The CDC has just sent over this digital press kit on the fungal meningitis outbreak, but why should it be only for the press? Just this weekend, I heard about a Boston-area man who’d had one of the steroid injections implicated in the outbreak and was now vomiting; then word arrived that the first New England cases had been reported, in New Hampshire. The fungus can apparently incubate for weeks; it will be quite a while before patients who got the injections can rest easy.
So for anyone out there who’s concerned, the CDC offers a cornucopia of official resources, including the numbers of the contaminated lots and guidance for both patients and doctors. A couple of updates: The CDC posted a bulletin yesterday that it is not recommending any preventive treatment for patients who were exposed but are showing no symptoms. And here, also from yesterday, is “What should physicians be doing?” In brief, they should check if they used any of the contaminated lots, contact patients who’d been exposed, and, if they have symptoms, refer them for diagnostic procedures.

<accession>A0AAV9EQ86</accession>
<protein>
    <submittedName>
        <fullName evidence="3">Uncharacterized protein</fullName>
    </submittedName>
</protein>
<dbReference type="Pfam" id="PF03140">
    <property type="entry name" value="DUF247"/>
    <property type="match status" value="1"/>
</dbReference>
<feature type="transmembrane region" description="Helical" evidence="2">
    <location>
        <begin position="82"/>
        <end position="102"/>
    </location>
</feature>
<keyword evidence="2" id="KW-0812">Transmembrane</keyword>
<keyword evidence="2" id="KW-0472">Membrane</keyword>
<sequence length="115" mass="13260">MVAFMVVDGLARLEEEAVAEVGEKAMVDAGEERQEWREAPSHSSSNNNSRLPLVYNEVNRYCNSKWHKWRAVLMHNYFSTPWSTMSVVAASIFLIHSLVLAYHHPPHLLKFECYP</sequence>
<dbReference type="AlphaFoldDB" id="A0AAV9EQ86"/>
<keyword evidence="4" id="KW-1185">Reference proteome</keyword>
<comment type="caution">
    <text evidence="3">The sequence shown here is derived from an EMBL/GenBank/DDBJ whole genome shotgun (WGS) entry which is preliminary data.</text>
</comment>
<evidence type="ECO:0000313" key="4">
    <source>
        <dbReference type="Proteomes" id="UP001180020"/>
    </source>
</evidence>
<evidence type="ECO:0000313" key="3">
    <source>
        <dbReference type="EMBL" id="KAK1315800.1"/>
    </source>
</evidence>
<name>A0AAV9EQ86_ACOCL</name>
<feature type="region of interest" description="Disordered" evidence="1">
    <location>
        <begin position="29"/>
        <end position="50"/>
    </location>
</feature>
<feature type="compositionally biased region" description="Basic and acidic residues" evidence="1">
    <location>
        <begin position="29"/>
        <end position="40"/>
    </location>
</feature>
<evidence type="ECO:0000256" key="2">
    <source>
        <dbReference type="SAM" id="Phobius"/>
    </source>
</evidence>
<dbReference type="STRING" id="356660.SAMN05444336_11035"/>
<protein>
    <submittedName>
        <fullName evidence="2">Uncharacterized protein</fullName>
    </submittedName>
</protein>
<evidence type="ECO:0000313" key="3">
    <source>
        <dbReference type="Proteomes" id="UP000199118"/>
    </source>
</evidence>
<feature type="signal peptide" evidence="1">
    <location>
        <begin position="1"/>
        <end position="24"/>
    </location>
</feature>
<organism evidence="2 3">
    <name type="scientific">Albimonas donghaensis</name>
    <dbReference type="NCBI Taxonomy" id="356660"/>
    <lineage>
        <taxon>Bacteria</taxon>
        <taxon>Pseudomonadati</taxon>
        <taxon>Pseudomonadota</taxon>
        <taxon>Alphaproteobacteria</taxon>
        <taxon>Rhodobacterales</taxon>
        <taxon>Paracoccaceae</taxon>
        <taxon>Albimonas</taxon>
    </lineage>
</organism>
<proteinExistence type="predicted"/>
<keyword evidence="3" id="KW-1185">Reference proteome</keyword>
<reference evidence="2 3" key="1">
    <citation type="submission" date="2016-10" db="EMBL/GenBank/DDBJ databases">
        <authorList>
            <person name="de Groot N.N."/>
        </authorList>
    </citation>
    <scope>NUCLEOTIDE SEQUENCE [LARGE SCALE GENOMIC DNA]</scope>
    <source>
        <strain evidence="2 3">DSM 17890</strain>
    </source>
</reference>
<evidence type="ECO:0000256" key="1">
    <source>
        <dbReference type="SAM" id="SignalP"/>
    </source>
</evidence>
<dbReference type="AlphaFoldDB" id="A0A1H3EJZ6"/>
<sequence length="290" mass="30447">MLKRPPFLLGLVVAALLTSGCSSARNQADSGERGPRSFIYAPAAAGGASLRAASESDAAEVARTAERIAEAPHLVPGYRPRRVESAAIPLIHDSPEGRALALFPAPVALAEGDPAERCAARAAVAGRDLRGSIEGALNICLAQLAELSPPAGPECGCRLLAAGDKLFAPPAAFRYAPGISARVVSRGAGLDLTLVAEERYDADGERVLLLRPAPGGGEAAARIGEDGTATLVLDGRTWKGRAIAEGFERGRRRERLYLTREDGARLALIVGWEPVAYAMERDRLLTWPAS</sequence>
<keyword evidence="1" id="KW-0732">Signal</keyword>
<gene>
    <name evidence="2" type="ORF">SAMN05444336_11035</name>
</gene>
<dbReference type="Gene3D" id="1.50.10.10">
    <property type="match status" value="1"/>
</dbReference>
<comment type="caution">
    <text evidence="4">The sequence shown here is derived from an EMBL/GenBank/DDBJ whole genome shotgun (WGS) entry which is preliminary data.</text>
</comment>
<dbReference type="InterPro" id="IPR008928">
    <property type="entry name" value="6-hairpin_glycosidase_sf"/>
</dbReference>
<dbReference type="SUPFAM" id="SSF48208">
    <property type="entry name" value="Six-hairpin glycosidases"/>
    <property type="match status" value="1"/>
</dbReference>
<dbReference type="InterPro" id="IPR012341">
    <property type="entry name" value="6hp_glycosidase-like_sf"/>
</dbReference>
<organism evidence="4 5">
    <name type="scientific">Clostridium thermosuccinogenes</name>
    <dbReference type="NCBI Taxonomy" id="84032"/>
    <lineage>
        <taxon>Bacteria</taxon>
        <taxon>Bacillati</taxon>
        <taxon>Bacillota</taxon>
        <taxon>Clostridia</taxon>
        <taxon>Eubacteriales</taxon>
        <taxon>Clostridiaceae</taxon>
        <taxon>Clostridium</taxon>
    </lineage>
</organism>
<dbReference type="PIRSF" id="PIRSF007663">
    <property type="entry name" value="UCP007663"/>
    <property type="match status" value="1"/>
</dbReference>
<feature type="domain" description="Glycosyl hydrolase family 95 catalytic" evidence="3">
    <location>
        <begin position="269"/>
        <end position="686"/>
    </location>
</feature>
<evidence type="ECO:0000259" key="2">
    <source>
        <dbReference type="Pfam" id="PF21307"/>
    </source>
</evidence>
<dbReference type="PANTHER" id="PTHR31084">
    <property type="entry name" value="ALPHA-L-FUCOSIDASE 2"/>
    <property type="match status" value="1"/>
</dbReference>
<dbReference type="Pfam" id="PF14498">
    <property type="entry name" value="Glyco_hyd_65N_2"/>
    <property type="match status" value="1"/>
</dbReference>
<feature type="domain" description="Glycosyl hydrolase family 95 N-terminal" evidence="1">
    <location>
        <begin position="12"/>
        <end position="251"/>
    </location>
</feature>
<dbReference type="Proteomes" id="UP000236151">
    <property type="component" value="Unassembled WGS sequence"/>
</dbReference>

They’ll be posting updates and so will we, but for now, the basics are here:
Patients who believe they might have received a potentially contaminated medication should contact the physician who performed their procedure to find out if their medication was from one of the three lots.
Patients who received a potentially contaminated medication should seek medical attention if they have any symptoms.
Patients need to remain vigilant for onset of symptomsbecause fungal infections can be slow to develop. Typically in this outbreak, symptoms have appeared 1 to 4 weeks following injection, but it’s important to know that longer and shorter periods of time between injection and onset of symptoms have been reported. Therefore, patients and physicians need to closely watch for symptoms for at least several months following the injection. For more information, see updated Patient Guidance.